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Inside Baseball

The Bottom Half

June 17, 2007|Peter Yoon

OFF THE WALL

Looking back

* When the St. Louis Cardinals opened a three-game series Friday at Oakland, it marked the first time since he left the Athletics after the 1995 season that Cardinals Manager Tony La Russa was in Oakland for a regular-season game. He reminisced about the 10 seasons he spent there and leading the team to three consecutive World Series appearances and the 1989 title. "That was a magical time," he said. "There were great young players being developed in the system, and Sandy [Alderson, then the A's general manager] seemed to pick up just the right players during the season." The A's welcomed him back with a 14-2 shellacking.

Looking ahead

* Interleague play continues this week and the Detroit Tigers seem to have drawn the short straw this time. They are finishing up a three-game series today at Philadelphia, then travel to Washington, then play a weekend series at Atlanta, meaning they will play nine consecutive games in National League stadiums. That means they can't use a designated hitter and their pitchers have to bat. "I don't think an American League team should be asked to play nine straight days in National League cities," Tigers Manager Jim Leyland said. "I think that's out of line. We're not built for that."

It's a fact

* When Roger Clemens, 44, and Julio Franco, 48, faced each other during the Subway Series, it was the oldest batter-pitcher matchup since Rube Walberg, 37, pitched to Nick Altrock, 57, in 1933. So who is Nick Altrock and why was he playing at that age? He was a pitcher who debuted in 1898 and played regularly through 1909. He made a handful of appearances between 1912-1918, and batted once in 1924 and once in 1929. By 1933, he was a manager and put himself in as a pinch-hitter in the final game of the season, becoming the first player to play in five decades.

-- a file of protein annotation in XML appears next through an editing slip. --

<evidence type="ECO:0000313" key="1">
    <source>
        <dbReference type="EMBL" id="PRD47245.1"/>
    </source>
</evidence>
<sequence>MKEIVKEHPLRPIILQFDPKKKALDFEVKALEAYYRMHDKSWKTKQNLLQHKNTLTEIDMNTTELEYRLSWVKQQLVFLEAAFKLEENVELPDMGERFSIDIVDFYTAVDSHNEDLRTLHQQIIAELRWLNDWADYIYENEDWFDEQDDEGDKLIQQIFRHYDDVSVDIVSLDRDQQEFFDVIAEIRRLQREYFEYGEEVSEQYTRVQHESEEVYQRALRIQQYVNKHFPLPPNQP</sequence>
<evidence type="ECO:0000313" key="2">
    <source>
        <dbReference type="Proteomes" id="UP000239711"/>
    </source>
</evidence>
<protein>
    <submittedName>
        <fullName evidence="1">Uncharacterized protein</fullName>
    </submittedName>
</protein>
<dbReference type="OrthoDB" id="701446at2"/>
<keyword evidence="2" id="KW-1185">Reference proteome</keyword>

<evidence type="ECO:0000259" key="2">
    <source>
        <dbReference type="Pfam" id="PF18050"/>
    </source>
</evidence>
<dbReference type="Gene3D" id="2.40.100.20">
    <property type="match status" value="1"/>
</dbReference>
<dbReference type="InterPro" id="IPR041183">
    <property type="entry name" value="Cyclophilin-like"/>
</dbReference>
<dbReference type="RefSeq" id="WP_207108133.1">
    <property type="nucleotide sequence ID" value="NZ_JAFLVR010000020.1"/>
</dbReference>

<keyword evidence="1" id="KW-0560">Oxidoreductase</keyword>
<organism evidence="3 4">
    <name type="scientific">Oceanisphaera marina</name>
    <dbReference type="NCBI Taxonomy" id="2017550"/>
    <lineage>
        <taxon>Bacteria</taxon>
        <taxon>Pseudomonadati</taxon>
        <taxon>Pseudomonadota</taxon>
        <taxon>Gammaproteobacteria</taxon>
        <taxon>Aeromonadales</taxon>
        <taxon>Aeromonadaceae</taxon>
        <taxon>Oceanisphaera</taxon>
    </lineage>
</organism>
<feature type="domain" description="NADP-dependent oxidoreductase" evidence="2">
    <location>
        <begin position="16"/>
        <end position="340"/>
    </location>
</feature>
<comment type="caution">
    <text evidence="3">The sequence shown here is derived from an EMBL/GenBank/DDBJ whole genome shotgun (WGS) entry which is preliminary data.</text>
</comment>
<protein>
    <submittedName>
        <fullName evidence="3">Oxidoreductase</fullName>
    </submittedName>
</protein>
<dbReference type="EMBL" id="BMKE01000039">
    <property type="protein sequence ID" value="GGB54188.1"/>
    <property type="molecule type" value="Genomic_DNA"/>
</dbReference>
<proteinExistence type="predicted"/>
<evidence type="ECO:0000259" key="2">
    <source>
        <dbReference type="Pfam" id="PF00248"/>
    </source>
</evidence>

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MINOR LEAGUE REPORT

DODGERS IN THE MINORS

TRAVIS DENKER, 2B

Inland Empire; Class A

Denker, a 21st-round draft pick in 2003 from Brea Olinda High, is having a bounce-back season. He is batting .337 with four home runs and 28 runs batted in and is batting .391 with runners in scoring position. He was chosen the Dodgers' minor league player of the month in May, when he batted .372 to lead all Dodgers minor leaguers. He had three home runs, seven doubles and 19 RBIs during the month, with three four-hit games. Last season he batted only .247 at two stops. He's 21 years old, so he has time to develop the power that he showed in 2005, when he hit 23 home runs with 77 RBIs in his first full season as a professional.

JAMES McDONALD, P

Inland Empire; Class A

A 6-foot-5 right hander, McDonald was selected the Dodgers' minor league pitcher of the month for May. He was 4-0 with a 1.84 ERA and 35 strikeouts in 29 1/3 innings during the month. Opponents batted only .184 against him in his five May starts, and he took a no-hitter into the seventh inning on May 27. He is 4-5 with a 3.88 ERA and 79 strikeouts in 62 2/3 innings for the season. McDonald, 22, was an 11th-round draft pick from Golden West College in 2002. He was moved to the outfield in 2005, but he batted only .224 in 46 games. He went back to the mound last season and was 5-10 with a 3.98 ERA and 146 strikeouts in 142 1/3 innings.

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